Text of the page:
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Patrick Henry’s Peaceful Dissent

Those who were once united by the “Spirit of ’76,” or the Revolutionary generation, were not necessarily united in supporting the Constitution in 1787-88. We need only look to the state ratification debates to see the diversity of opinions regarding the new plan of government among faithful and once-united patriots. Acceptance of the Constitution was anything but a foregone conclusion.

Virginia patriot Patrick Henry, famous for his “give me liberty or give me death” speech which prompted Virginia (and eventually her sister states) to join besieged Massachusetts in the cause of independence, was one such devout Anti-Federalists, or one who opposed the new Constitution. His voice was often heard (and feared by Federalists) during the Virginia ratification debates.

Patrick Henry’s objections were not unfounded. After fighting off a British superpower, he feared a large national government with no declaration of rights to limit its power. He warned that if Virginia ratified, “the Republic may be lost forever,” and subsequently demanded to know “what right had [the delegates at Philadelphia] to say, We, the People.”

As the Virginia convention drew near a final vote on ratification, Henry stood to deliver his most impassioned soliloquy against the Constitution. He condemned an affirmative vote by saying it would negatively impact not just the fledging United States, but countries and even generations yet unborn but nonetheless present in the convention hall with the delegates in ethereal form.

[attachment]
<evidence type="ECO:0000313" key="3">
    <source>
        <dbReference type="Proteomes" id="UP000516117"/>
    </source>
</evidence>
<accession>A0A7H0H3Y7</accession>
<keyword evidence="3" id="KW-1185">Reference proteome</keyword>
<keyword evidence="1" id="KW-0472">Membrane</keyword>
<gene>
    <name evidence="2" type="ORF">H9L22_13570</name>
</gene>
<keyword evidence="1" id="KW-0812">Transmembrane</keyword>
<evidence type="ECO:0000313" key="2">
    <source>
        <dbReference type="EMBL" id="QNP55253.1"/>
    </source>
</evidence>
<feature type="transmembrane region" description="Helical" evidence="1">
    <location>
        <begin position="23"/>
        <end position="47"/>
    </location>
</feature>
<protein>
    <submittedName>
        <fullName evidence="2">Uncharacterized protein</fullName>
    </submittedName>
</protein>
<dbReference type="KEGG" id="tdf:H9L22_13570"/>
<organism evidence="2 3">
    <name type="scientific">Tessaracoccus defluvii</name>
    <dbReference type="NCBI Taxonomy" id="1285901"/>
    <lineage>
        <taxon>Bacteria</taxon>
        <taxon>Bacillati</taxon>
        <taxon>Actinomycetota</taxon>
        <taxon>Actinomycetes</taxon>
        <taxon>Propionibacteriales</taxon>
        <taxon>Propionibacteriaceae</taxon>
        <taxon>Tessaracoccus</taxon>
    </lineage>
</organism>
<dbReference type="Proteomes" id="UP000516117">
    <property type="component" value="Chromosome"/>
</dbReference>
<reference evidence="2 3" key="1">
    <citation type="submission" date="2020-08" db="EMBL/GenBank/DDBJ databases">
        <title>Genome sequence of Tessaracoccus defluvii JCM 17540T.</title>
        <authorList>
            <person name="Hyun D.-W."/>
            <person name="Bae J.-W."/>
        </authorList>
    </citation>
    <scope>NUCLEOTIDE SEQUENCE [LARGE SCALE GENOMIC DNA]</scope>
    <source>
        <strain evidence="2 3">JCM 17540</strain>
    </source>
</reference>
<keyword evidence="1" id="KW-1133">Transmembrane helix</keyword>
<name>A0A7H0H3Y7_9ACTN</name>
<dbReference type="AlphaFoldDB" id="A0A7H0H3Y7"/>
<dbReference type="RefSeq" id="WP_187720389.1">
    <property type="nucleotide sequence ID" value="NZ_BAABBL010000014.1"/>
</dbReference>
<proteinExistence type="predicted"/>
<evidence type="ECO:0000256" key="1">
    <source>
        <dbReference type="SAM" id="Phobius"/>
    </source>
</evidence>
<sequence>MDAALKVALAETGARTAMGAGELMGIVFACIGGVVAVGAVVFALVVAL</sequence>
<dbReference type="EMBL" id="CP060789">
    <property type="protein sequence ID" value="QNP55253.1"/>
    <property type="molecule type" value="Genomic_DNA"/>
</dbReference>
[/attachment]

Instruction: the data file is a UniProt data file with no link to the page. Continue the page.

When I see beyond the horrison [sic.] that binds human eyes,” Henry began, “and look at the final consummation of all human things…I am led to believe that much of the account on one side or the other, will depend on what we now decide. Our own happiness alone is not affected by the event-All nations are interested in the determination. We have it in our power to secure the happiness of one half of the human race. Its adoption may involve the misery of the other hemispheres…”

Just as Henry finished his speech, a storm suddenly arose which combined with Henry’s rhetorical weaponry to have an eerie affect on his listeners. His final words were punctuated by thunder and lightning which “shook the whole building.”

Without calling for adjournment, the delegates—including such distinguished figures as George Washington, Governor Edmund Randolph, George Mason, James Monroe and James Madison—fled the convention hall. One listener explained why: “the spirits whom [Henry] had called, seemed to have come at his bidding.” Moreover, “[Henry] seemed to mix in the fight of his aetherial auxiliaries, and ‘rising on the wings of the tempest, to seize upon the artillery of Heaven, and direct its fiercest thunders against the heads of his adversaries.’”

Yet in spite of his vehement opposition, Patrick Henry demonstrated his commitment to the democratic process. Shortly after the Virginia Ratification Convention, he was approached by his Anti-Federalist colleagues to head a guerilla war against the ratified Constitution. Instead of continuing to oppose the Constitution outright, he declared “I will be a peaceable citizen.”

And he was. While Henry disagreed with some aspects of the new government, he also recognized that the Constitution left his head, hand, and heart free to advocate change “in a constitutional way.” He accepted the choice made by the American people and advocated for change within the system they had chosen. As a member of the Virginia House of Delegates, he ensured Virginia’s two U.S. Senators were Anti-Federalists, paving the way for the passage of the Bill of Rights.

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